The Gentleman of Jazz

George Avakian

Life cast George Avakian in many roles: record producer, critic, educator, talent scout, manager, impresario. When he passed away last week at the age of 98, the entire music world—especially jazz artists and the recording industry—mourned the loss of true visionary, who blazed a pioneering trail through American music, but never lost touch with the gentlemanly virtues of his Old-World heritage.

Avakian started life in Armavir, historic Armenia. But having arrived in this country as a child, he embraced America and its culture with his whole heart. Still in his early 20s, Avakian became the sole force responsible for promoting and preserving the most “American” style of music: jazz. He later branched out to discover new voices in American humor.

Coming from an accomplished but little-known heritage, Avakian had a special instinct for the “overlooked” talent: for the distinctive musical style that was not being heard in the broader culture; or the great artist whose legacy was in danger of being forgotten. So it was that he came to be associated with many of the greatest names in 20th-century American culture: Louis Armstrong, Miles Davis, Dave Brubeck, Keith Jarrett, Johnny Mathis, Bob Newhart, Duke Elington. The list goes on and on.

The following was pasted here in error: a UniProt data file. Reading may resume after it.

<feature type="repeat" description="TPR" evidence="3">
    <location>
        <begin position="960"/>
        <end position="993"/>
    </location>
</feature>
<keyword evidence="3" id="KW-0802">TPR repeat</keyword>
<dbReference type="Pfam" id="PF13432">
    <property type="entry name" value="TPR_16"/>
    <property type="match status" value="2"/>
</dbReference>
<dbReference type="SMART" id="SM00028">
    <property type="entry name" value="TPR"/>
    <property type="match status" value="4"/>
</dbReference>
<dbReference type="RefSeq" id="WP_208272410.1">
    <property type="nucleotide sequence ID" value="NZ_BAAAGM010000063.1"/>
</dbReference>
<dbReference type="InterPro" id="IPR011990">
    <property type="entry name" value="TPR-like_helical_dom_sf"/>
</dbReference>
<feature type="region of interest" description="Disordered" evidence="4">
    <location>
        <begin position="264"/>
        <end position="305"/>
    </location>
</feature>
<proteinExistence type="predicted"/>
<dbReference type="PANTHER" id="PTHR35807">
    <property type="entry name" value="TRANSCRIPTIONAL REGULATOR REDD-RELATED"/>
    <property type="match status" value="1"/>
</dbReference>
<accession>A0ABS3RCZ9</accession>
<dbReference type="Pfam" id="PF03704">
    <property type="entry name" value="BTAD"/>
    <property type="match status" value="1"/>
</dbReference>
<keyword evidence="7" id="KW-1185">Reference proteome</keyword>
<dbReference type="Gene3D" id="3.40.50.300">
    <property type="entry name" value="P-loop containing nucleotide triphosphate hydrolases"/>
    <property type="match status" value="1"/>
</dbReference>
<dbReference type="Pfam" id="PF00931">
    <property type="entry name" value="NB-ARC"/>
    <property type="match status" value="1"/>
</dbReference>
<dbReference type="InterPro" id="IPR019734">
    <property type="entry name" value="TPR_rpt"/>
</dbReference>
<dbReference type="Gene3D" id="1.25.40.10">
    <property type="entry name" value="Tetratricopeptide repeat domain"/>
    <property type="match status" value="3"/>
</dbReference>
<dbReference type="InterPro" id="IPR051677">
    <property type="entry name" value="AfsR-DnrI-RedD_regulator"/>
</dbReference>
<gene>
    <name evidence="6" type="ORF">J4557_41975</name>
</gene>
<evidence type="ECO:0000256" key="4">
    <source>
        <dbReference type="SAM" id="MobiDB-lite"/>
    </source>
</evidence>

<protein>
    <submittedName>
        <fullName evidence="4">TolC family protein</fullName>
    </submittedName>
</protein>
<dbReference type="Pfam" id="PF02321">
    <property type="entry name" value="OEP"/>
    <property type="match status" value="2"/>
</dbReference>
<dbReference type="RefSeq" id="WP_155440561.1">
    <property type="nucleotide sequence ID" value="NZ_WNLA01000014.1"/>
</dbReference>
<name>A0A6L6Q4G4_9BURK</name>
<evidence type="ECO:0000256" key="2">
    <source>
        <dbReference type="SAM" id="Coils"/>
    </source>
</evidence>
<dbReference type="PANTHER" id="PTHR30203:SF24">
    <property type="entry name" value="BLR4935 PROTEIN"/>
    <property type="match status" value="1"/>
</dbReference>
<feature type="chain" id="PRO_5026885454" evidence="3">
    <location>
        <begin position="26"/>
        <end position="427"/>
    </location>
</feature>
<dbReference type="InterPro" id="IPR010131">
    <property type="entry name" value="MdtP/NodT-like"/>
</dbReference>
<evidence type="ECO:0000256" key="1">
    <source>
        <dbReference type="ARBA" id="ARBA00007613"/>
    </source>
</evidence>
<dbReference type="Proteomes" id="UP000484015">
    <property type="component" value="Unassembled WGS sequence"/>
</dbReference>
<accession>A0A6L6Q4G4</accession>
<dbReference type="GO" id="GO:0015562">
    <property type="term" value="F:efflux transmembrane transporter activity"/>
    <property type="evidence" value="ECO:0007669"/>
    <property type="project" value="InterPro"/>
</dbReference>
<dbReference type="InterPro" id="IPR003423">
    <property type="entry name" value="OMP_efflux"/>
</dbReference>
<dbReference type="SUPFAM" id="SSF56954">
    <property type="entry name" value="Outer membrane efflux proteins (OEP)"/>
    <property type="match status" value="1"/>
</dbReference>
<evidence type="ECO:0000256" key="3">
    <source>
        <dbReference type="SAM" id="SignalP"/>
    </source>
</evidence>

For 68 years he was married to another great musical visionary: violinist Anahid Ajemian, who predeceased George in 2016. The two were early enthusiasts and lifelong supporters of St. Vartan Armenian Cathedral in New York.

Archbishop Khajag Barsamian expressed his condolences during a memorial service in New York this week. “Both George and Anahid generously gave of their talent and counsel, to my own personal benefit, and to the benefit of my predecessor, Archbishop Torkom Manoogian. Both felt that their own vocations in life were an extension of the great creative legacy of their Armenian ancestors. And now, their names, too, will be immortal among their countrymen.”

Take a moment to read the accounts of George Avakian’s life published last week in the New York Times and Washington Post. The Eastern Diocese notes his passing with deep regret, and prays for his peaceful repose in our Lord’s kingdom.

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